Heel Spur Specialist Denver CO

Acupuncture can effectively treat these conditions and the symptoms that arise from them, but you can also do a lot at home. First, go right to the root of the problem by implementing dietary changes and stress reduction techniques. Reduce damp heat and liver depression by avoiding foods that are fried, greasy, spicy, overly sweet, or generally heavy and hard to digest.

Robert Baer Gibbons, MD
(303) 837-7836
1835 Franklin St
Denver, CO
Specialties
Internal Medicine, Rheumatology
Gender
Male
Education
Medical School: Univ Of Ut Sch Of Med, Salt Lake Cty Ut 84132
Graduation Year: 1963
Hospital
Hospital: Denver Health Med Ctr, Denver, Co; St Joseph Hosp, Denver, Co; University Hosp, Denver, Co
Group Practice: St Joseph Hospital

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Joann Z Gillis
(303) 398-1703
1400 Jackson St
Denver, CO
Specialty
Internal Medicine, Rheumatology

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Alan Lawrence Schocket, MD
1400 Jackson St
Denver, CO
Specialties
Internal Medicine, Rheumatology
Gender
Male
Education
Medical School: Suny-Hlth Sci Ctr At Brooklyn, Coll Of Med, Brooklyn Ny 11203
Graduation Year: 1967

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Dr.Aryeh Fischer
(303) 398-1703
1400 Jackson St # 802
Denver, CO
Gender
M
Education
Medical School: Univ Of Md Sch Of Med
Year of Graduation: 1998
Speciality
Rheumatologist
General Information
Accepting New Patients: Yes
RateMD Rating
3.0, out of 5 based on 2, reviews.

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Philip Hander Huang, MD
2045 Franklin St
Denver, CO
Specialties
Internal Medicine, Rheumatology
Gender
Male
Education
Medical School: Vanderbilt Univ Sch Of Med, Nashville Tn 37232
Graduation Year: 1996

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Elizabeth Dagdigian, MD
Denver, CO
Specialties
Internal Medicine, Rheumatology
Gender
Female
Education
Medical School: New York Univ Sch Of Med, New York Ny 10016
Graduation Year: 1997

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Allen Stanley Weiss, MD
(303) 315-6734
61 Jackson St Unit D
Denver, CO
Specialties
Internal Medicine, Rheumatology
Gender
Male
Education
Medical School: Columbia Univ Coll Of Physicians And Surgeons, New York Ny 10032
Graduation Year: 1973

Data Provided by:
George F Breth
(303) 360-8080
2045 Franklin St
Denver, CO
Specialty
Rheumatology

Data Provided by:
Aryeh Fischer
(303) 398-1703
1400 Jackson St
Denver, CO
Specialty
Internal Medicine, Rheumatology

Data Provided by:
George Ho
(303) 764-4480
2045 Franklin St
Denver, CO
Specialty
Rheumatology

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Battling Bone Spurs

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By Robert Keller, CA

Q. My feet hurt when I get up in the morning and after I stand for a long time. My doctor says I have a heel spur. What causes this and what can I do about it?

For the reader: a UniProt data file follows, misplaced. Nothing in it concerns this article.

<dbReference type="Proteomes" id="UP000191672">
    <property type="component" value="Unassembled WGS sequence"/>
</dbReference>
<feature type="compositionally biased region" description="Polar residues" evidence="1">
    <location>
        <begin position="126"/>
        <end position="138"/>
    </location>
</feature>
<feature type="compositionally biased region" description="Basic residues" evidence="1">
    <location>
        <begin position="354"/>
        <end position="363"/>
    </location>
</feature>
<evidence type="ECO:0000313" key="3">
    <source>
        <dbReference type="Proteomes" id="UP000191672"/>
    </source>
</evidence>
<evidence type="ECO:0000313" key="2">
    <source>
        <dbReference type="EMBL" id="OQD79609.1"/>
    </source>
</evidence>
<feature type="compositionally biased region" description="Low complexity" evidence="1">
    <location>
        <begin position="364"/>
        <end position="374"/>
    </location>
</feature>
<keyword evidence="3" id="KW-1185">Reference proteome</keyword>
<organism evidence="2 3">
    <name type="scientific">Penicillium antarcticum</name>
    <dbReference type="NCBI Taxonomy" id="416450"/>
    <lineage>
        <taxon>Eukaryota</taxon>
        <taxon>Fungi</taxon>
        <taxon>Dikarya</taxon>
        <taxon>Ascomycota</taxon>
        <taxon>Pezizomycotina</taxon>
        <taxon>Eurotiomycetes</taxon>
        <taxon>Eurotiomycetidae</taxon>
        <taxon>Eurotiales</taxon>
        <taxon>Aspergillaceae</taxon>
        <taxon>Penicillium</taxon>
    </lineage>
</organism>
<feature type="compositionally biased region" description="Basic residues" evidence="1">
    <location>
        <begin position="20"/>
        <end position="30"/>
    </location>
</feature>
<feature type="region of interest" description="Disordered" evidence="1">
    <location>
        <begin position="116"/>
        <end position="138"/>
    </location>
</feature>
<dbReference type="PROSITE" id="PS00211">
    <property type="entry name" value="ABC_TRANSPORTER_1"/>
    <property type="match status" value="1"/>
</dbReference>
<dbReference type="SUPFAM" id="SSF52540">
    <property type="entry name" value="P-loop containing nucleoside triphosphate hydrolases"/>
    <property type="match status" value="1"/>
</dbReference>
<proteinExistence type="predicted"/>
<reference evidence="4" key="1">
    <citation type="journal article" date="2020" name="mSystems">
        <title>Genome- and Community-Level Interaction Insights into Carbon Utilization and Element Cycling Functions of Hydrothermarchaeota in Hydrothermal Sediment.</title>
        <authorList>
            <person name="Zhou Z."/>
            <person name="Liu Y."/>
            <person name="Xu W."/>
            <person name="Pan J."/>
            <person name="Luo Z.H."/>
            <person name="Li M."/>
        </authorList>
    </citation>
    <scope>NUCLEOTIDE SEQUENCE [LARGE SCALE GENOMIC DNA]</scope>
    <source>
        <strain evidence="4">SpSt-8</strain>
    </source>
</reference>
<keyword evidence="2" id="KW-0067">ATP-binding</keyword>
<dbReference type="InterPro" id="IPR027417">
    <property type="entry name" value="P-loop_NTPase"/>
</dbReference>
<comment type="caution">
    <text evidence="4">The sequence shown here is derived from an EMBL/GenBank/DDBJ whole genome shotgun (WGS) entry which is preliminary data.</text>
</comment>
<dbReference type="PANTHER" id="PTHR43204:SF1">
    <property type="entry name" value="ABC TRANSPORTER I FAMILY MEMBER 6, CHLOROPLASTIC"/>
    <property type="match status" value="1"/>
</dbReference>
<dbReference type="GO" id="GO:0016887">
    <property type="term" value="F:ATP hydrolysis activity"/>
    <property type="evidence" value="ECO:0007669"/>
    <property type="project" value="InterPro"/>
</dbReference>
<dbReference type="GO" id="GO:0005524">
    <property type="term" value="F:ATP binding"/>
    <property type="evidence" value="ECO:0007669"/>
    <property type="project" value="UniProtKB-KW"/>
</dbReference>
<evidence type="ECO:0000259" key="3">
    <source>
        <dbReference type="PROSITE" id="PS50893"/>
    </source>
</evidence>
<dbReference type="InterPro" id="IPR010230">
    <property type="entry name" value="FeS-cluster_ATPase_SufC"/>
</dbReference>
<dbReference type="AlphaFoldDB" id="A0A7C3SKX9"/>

In Chinese medicine, bone spurs develop from a number of different imbalances, most commonly a combination of damp heat (resulting from improper diet and compromised digestion) and liver depression (stagnation in the body’s flow of qi energy and blood caused by stress and frustration). These underlying factors allow spurs to grow but the swelling and inflammation that result from these imbalances—not the spur itself—cause the pain. In fact, a number of disorders of the feet arise from these same imbalances and can cause similar symptoms. These include plantar fasciitis (inflammation of the connective tissue of the feet), Morton’s neuroma (a nodule that grows on the nerves between the toes), and even bunions and hammer toes.

Acupuncture can effectively treat these conditions and the symptoms that arise from them, but you can also do a lot at home. First, go right to the root of the problem by implementing dietary changes and stress reduction techniques. Reduce damp heat and liver depression by avoiding foods that are fried, greasy, spicy, overly sweet, or generally heavy and hard to digest. Dairy falls into the last category, so try to minimize your intake. Coffee (including decaf) also strongly aggravates these imbalances, so consider eliminating it until the problem resolves. You can reduce stress through purposeful practices such as meditation, yoga, t’ai chi, and qigong. Even as little as 20 minutes a day can have a dramatic impact.

Try massaging the bafeng (eight wind) acupuncture points. They are located just in front of the webbing between each of the toes and can be massaged with your thumb for 30 seconds on each point, twice a day. Massage any tender points on the heel or foot with a Chinese rubbing oil such as Po Sum On, or cover the entire foot with a liniment such as Tieh Ta Yao Jiu. You can find these at Asian grocery stores, martial arts supply centers, acupuncture clinics, or online. A small towel looped around the foot will allow you to gently stretch your foot side to side and back toward your body, which can also make a difference. With proper treatment and self-care, eight weeks is generally enough time to resolve the pain. The spur itself will take longer to treat.

Author: Robert Keller, CA

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